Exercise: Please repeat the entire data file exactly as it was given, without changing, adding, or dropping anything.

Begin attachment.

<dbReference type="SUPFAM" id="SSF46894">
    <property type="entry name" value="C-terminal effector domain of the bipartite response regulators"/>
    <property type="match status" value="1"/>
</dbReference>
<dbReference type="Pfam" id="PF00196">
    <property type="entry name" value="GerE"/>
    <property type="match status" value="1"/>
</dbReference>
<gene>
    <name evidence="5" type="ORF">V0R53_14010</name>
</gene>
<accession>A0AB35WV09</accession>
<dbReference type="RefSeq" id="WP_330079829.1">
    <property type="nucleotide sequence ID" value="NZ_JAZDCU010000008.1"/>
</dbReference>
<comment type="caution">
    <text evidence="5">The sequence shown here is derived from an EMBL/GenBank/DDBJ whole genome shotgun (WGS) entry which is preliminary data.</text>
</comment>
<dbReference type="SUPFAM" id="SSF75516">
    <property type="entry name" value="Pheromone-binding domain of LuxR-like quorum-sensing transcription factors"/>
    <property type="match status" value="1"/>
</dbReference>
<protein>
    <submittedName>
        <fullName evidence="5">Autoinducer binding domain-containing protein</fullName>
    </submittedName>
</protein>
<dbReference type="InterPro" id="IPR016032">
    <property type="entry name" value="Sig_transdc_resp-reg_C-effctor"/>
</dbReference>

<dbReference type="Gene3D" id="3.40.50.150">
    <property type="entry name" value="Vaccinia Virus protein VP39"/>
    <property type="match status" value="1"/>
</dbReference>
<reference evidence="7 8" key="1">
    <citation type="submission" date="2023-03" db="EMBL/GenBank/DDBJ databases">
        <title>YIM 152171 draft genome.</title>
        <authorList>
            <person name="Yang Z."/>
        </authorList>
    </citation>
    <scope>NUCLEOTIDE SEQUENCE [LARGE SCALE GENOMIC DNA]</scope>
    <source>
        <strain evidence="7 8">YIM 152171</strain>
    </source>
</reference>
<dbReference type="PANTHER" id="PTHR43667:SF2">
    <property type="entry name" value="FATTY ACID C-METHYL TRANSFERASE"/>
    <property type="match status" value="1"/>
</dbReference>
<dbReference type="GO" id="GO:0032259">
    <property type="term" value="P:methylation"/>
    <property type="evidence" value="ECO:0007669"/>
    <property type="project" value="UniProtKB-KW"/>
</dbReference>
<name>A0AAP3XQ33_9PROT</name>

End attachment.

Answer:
<dbReference type="SUPFAM" id="SSF46894">
    <property type="entry name" value="C-terminal effector domain of the bipartite response regulators"/>
    <property type="match status" value="1"/>
</dbReference>
<dbReference type="Pfam" id="PF00196">
    <property type="entry name" value="GerE"/>
    <property type="match status" value="1"/>
</dbReference>
<gene>
    <name evidence="5" type="ORF">V0R53_14010</name>
</gene>
<accession>A0AB35WV09</accession>
<dbReference type="RefSeq" id="WP_330079829.1">
    <property type="nucleotide sequence ID" value="NZ_JAZDCU010000008.1"/>
</dbReference>
<comment type="caution">
    <text evidence="5">The sequence shown here is derived from an EMBL/GenBank/DDBJ whole genome shotgun (WGS) entry which is preliminary data.</text>
</comment>
<dbReference type="SUPFAM" id="SSF75516">
    <property type="entry name" value="Pheromone-binding domain of LuxR-like quorum-sensing transcription factors"/>
    <property type="match status" value="1"/>
</dbReference>
<protein>
    <submittedName>
        <fullName evidence="5">Autoinducer binding domain-containing protein</fullName>
    </submittedName>
</protein>
<dbReference type="InterPro" id="IPR016032">
    <property type="entry name" value="Sig_transdc_resp-reg_C-effctor"/>
</dbReference>

<dbReference type="Gene3D" id="3.40.50.150">
    <property type="entry name" value="Vaccinia Virus protein VP39"/>
    <property type="match status" value="1"/>
</dbReference>
<reference evidence="7 8" key="1">
    <citation type="submission" date="2023-03" db="EMBL/GenBank/DDBJ databases">
        <title>YIM 152171 draft genome.</title>
        <authorList>
            <person name="Yang Z."/>
        </authorList>
    </citation>
    <scope>NUCLEOTIDE SEQUENCE [LARGE SCALE GENOMIC DNA]</scope>
    <source>
        <strain evidence="7 8">YIM 152171</strain>
    </source>
</reference>
<dbReference type="PANTHER" id="PTHR43667:SF2">
    <property type="entry name" value="FATTY ACID C-METHYL TRANSFERASE"/>
    <property type="match status" value="1"/>
</dbReference>
<dbReference type="GO" id="GO:0032259">
    <property type="term" value="P:methylation"/>
    <property type="evidence" value="ECO:0007669"/>
    <property type="project" value="UniProtKB-KW"/>
</dbReference>
<name>A0AAP3XQ33_9PROT</name>